Donald Trump reportedly ’planned nuclear strike’ after loss

Iran threatens ‘crushing response’ to US attack after Trump was ‘talked out of’ striking nuke site

Iran has threatened a “crushing response” to any US strike after Donald Trump reportedly was talked out of hitting a nuclear site.

Iran has vowed to strike back at the United States in response to any attack on its nuclear facilities.

It comes after reports US President Donald Trump was exploring options to strike Iran’s main nuclear site in the coming weeks.

The President was said to have asked top advisers about attacking the country’s nuclear facilities, according to The New York Times.

The advisers reportedly warned Mr Trump the move could spark war in his final two months in office and dissuaded him from going ahead with the military strike.

“Any action against the Iranian nation would certainly face a crushing response,” spokesman Ali Rabiei said, in remarks streamed on an official government website.

Mr Trump’s plan was aired during a meeting at the Oval Office last Thursday, with several top aides, including Vice President Mike Pence, Secretary of State Mike Pompeo and the chairman of the Joint Chiefs, General Mark Milley, the newspaper said.

The outgoing Republican leader was reported to have asked “whether he had options to take action against Iran’s main nuclear site in the coming weeks”.

Officials told the newspaper that international inspectors reported a significant increase in the country’s stockpile of nuclear material, which sparked Mr Trump’s concern.

Iran's Atomic Energy Organisation shows a warehouse after it was damaged at the Natanz facility, one of Iran's main uranium enrichment plants, south of the capital Tehran.

A report from the International Atomic Energy Agency found that Iran now had a stockpile of more than 2442kg of low-enriched uranium, enough to produce about two nuclear weapons.

Any attack would likely be on Natanz, where the agency reported that Tehran’s “uranium stockpile was now 12 times larger than permitted under the nuclear accord that Mr Trump abandoned in 2018”, three years after it was signed in a bid to curb Iran’s nuclear capabilities.

But Mr Trump would have been long gone from office by the time Iran took the several months required to enrich the uranium to bomb-grade material.

The agency also reported inspectors were not allowed to look at sites suspected of holding uranium and other nuclear materials.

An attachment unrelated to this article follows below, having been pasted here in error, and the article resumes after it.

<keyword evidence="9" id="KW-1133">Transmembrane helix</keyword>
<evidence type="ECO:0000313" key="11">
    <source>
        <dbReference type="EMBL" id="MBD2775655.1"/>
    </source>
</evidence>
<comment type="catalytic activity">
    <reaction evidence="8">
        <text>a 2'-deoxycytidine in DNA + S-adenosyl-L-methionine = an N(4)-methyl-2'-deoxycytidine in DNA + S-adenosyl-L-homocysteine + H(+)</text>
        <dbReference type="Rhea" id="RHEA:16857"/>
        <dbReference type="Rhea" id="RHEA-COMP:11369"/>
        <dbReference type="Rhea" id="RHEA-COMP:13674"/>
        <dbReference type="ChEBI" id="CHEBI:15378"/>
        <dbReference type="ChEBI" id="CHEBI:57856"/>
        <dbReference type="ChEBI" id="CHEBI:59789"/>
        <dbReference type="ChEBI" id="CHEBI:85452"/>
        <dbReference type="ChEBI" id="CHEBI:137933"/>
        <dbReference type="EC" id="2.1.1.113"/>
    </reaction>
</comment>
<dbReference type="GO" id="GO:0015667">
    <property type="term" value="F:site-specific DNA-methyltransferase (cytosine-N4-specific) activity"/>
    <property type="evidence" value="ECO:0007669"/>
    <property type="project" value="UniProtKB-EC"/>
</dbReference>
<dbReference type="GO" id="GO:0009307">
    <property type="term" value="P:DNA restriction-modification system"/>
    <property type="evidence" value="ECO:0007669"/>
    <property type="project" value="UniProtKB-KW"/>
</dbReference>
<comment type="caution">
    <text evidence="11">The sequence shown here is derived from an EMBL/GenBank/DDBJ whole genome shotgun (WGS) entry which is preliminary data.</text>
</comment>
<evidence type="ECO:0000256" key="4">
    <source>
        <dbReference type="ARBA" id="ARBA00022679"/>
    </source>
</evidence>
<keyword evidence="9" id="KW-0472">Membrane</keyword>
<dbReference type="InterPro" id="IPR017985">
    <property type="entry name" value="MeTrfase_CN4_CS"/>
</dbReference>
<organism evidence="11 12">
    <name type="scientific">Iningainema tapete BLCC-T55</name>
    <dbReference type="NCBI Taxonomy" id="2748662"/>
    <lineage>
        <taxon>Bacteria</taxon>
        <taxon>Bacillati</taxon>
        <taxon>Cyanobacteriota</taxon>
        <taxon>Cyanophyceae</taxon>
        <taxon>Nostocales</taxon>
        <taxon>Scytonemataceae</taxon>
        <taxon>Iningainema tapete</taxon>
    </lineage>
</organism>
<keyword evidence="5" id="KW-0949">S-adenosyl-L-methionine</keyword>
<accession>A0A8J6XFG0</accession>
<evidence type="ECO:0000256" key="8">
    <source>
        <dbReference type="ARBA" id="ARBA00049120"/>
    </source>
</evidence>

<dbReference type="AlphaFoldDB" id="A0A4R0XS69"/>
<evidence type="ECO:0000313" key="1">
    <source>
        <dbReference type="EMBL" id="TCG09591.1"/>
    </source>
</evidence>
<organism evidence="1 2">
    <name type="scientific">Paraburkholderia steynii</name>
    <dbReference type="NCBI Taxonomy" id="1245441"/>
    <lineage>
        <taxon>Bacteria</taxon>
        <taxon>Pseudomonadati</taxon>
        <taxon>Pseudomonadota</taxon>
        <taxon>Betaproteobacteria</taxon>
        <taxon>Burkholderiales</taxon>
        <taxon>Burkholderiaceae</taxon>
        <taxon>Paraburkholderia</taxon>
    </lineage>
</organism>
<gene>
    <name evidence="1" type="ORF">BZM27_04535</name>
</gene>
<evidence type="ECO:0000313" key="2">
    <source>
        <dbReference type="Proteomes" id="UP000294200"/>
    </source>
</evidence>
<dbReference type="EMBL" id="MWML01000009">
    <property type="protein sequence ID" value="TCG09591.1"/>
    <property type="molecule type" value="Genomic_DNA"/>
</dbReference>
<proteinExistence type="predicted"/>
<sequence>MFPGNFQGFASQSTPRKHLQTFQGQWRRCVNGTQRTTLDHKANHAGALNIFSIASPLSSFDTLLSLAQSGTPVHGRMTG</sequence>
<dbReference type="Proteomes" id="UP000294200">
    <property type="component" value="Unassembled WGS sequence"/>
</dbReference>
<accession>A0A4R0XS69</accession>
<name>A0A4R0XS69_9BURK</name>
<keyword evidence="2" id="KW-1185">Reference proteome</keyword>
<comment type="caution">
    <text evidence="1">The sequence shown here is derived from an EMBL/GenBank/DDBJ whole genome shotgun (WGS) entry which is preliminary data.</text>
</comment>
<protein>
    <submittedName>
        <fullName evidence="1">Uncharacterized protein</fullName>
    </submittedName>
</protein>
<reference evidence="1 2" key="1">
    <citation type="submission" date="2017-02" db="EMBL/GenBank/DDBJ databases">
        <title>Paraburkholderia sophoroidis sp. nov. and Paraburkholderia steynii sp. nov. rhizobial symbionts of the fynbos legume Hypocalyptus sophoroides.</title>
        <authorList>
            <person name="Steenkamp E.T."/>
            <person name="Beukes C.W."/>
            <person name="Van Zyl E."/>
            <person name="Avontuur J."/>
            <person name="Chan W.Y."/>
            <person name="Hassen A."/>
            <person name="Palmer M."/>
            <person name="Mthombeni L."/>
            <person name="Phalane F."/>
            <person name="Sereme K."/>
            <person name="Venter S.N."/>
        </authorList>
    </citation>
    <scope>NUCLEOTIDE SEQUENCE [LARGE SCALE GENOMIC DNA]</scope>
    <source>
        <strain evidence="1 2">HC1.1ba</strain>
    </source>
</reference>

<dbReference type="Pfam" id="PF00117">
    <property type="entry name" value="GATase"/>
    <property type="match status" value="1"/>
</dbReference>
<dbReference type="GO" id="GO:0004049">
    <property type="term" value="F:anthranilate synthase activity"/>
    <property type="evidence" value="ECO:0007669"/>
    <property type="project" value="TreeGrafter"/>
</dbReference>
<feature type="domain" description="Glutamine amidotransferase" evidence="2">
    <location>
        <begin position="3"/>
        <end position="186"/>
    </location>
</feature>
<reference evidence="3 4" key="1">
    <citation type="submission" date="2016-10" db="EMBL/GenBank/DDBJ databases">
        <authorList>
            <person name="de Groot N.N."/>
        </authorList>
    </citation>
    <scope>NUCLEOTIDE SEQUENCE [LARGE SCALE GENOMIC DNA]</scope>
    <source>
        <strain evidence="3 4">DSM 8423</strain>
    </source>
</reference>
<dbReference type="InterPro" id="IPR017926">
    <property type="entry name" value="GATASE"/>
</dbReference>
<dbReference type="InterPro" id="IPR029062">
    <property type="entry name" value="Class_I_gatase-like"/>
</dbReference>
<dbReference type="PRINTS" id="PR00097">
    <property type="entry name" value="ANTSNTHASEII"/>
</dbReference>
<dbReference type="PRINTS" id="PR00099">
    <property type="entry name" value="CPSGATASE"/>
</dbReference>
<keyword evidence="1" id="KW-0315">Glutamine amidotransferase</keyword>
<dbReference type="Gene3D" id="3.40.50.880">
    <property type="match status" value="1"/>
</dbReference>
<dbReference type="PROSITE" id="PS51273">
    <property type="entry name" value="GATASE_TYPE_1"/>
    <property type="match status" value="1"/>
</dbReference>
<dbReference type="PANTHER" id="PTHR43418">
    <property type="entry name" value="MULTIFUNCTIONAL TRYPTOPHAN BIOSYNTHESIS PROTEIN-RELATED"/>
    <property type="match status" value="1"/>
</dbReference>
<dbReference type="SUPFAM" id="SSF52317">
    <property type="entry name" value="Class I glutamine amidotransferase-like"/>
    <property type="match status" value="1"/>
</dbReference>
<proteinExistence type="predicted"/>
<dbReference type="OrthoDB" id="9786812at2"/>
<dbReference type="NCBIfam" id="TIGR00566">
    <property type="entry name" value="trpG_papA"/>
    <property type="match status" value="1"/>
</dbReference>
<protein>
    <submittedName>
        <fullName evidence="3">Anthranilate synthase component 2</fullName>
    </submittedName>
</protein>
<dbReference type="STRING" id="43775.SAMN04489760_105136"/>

Iranian President Hassan Rouhani has vowed to take ‘any opportunity’ to lift US sanctions on Tehran, following President Donald Trump's loss to Democratic election rival Joe Biden.

According to administration officials the Times spoke to, the group left Thursday’s meeting believing an attack was off the table, after Mr Pompeo and General Milley outlined the potential risks of military escalation.

The meeting came days after Mr Trump fired Secretary of Defence Mark Esper, which sparked Pentagon officials to fear an escalation between the US and Iran.

Defence Department and other national security officials have privately expressed worries that the president might initiate operations, whether overt or secret, against Iran or other adversaries at the end of his term.

Mr Trump fired US Defense Secretary Mark Esper.

Former Defence official turned Democratic Michigan representative Elissa Slotkin said there would only be a few reasons to fire a secretary of defence with 72 days left in an administration.

“One would be incompetence or wrongdoing, which do not seem to be the issue with Secretary Esper,” she told the Times.

“A second would be vindictiveness, which would be an irresponsible way to treat our national security.

“A third would be because the president wants to take actions that he believes his secretary of defence would refuse to take, which would be alarming.”

The move further destabilised a government already navigating Mr Trump's refusal to concede election defeat.

Last month, Mr Trump told Iran they had been “put on notice”.

“If you f*** around with us, if you do something bad to us, we are gonna do things to you that have never been done before,” he said during an interview.

Iran has long been Trump’s pet peeve, and he first reintroduced sanctions and then tightened them even further after scrapping the nuclear accord.

European partners in the accord have struggled to keep the deal afloat despite Mr Trump’s efforts to torpedo it, and are hoping for a renewed diplomatic approach after the election victory of Democrat Joe Biden on November 3, although Mr Trump refuses to concede his loss.

The Trump administration has pledged to step up the punitive measures, which some critics see as an attempt to build up a “wall of sanctions” that Mr Biden would have difficulty tearing down once he takes office.

The latest meeting demonstrated how Mr Trump still faces several global threats in his final weeks in office.

Increasing tensions with Iran will also harm Mr Biden’s chances to revive the 2015 Iran nuclear accord that Mr Trump pulled out of in 2018, something Mr Biden promised to accomplish within his term.

Iran has long said its nuclear program is for peaceful purposes despite the IAEA report saying Iran carried out nuclear activities in relation to the development of a nuclear explosive device near the end of 2003.

– with AFP

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